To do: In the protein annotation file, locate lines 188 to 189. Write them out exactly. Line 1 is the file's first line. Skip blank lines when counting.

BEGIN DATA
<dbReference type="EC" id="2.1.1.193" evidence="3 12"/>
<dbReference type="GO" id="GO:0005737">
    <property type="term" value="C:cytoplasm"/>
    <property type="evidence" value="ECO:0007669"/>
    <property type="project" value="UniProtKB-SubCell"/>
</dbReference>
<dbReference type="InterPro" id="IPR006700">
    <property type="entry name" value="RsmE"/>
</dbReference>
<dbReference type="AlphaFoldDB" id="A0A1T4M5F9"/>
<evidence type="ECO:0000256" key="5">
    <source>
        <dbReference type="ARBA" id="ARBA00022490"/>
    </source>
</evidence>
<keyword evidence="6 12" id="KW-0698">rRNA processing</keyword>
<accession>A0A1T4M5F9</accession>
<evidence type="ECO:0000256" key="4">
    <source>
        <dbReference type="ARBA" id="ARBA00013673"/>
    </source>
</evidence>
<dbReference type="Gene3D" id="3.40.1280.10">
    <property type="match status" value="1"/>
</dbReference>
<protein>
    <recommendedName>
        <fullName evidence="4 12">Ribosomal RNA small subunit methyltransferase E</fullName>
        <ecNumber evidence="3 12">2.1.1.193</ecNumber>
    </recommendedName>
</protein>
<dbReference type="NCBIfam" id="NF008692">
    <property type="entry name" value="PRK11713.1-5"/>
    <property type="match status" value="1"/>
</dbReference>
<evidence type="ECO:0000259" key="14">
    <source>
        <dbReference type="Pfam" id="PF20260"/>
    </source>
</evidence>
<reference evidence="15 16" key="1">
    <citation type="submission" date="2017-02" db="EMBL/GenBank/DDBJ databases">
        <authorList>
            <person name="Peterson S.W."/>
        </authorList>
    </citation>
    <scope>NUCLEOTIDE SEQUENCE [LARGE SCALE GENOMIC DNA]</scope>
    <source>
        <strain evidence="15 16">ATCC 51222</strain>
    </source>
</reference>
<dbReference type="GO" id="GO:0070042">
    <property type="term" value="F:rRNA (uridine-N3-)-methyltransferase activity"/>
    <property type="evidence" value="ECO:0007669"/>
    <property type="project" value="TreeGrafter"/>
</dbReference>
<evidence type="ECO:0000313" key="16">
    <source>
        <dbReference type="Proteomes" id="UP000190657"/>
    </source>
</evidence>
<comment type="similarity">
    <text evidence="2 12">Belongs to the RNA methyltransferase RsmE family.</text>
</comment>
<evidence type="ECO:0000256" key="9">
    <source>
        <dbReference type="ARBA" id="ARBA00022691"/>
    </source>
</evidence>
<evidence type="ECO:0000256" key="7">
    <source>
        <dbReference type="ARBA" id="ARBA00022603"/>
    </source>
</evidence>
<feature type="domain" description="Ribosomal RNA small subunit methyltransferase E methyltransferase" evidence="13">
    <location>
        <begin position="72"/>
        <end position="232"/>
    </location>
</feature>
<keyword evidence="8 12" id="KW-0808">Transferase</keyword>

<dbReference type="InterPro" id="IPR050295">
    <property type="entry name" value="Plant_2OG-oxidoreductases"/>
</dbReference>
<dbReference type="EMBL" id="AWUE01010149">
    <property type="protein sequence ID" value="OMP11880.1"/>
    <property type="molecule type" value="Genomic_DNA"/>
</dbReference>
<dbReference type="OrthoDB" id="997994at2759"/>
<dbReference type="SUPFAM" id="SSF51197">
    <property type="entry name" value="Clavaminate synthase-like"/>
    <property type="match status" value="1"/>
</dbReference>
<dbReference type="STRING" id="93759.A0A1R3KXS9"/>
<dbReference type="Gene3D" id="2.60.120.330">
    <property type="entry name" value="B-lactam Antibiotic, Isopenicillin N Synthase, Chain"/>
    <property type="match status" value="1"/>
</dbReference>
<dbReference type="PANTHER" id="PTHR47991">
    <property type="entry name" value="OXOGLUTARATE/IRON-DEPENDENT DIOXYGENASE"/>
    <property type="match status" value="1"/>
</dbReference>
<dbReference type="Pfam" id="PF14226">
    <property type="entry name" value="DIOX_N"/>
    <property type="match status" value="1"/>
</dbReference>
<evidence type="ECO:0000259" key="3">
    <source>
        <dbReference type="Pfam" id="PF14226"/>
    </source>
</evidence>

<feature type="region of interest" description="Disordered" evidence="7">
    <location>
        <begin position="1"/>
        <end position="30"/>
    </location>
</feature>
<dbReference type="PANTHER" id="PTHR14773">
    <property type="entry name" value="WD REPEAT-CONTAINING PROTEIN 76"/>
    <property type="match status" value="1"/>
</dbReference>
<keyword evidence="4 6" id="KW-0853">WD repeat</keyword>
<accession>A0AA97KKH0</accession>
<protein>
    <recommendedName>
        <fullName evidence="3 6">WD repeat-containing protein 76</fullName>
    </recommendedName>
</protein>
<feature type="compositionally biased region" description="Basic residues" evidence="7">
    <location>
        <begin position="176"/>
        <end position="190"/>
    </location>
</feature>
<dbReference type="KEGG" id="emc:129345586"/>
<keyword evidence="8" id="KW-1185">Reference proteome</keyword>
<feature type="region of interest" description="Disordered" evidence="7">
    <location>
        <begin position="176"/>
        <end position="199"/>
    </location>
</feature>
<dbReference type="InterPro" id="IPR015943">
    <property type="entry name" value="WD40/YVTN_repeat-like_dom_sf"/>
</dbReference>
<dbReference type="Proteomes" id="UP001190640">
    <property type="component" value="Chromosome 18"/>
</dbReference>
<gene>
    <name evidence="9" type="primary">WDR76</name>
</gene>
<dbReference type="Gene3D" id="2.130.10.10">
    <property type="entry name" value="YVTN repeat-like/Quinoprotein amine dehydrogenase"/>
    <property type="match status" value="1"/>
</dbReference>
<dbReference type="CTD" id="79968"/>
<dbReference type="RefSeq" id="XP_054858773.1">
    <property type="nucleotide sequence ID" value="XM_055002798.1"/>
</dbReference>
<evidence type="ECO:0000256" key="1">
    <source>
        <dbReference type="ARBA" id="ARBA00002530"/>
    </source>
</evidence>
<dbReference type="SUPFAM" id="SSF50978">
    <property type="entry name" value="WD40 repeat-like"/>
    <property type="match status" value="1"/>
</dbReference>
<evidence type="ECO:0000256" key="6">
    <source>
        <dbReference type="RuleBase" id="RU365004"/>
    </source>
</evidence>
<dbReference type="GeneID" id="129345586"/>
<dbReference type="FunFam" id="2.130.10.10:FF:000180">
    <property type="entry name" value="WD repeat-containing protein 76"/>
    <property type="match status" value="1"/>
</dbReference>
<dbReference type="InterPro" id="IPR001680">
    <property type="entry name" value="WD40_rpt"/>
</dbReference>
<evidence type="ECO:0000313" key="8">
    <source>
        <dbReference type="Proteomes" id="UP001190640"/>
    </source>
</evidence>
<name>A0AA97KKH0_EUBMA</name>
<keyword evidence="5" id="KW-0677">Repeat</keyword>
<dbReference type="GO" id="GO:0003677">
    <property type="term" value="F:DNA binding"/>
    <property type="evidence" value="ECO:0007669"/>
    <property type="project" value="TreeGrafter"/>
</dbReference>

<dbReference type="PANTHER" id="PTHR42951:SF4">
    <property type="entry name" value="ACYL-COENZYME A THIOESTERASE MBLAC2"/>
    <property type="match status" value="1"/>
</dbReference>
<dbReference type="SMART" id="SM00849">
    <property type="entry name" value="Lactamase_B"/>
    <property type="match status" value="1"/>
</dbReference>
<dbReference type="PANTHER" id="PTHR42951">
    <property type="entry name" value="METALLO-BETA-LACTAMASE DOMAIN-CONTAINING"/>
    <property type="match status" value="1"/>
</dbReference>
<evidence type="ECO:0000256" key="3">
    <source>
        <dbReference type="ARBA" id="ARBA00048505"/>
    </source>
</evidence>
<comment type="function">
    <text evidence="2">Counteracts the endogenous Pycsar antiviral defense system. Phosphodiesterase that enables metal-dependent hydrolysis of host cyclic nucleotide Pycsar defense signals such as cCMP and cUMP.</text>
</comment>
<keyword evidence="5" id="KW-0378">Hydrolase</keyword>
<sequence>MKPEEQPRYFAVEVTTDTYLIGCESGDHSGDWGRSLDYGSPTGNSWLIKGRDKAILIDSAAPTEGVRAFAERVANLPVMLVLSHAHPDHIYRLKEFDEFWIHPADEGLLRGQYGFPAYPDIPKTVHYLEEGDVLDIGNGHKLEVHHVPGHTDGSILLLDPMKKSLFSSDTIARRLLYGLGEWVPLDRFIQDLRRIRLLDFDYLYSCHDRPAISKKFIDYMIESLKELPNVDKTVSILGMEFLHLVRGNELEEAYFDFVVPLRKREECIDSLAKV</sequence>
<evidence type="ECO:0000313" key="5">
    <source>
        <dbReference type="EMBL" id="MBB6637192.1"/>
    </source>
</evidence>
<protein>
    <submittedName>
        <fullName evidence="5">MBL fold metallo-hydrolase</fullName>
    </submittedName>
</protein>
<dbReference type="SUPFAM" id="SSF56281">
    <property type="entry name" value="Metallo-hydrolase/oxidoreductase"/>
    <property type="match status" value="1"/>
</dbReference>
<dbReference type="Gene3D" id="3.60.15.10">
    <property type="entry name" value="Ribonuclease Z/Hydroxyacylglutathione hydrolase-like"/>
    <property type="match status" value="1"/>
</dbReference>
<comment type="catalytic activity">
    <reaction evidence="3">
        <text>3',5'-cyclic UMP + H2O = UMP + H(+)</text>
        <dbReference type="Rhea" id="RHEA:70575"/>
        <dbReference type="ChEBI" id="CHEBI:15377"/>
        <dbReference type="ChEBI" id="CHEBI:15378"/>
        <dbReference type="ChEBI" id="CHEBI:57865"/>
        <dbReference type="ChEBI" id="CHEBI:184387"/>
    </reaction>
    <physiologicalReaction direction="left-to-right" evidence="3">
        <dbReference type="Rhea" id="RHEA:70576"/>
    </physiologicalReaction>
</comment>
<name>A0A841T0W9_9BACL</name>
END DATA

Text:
<keyword evidence="5" id="KW-0677">Repeat</keyword>
<dbReference type="GO" id="GO:0003677">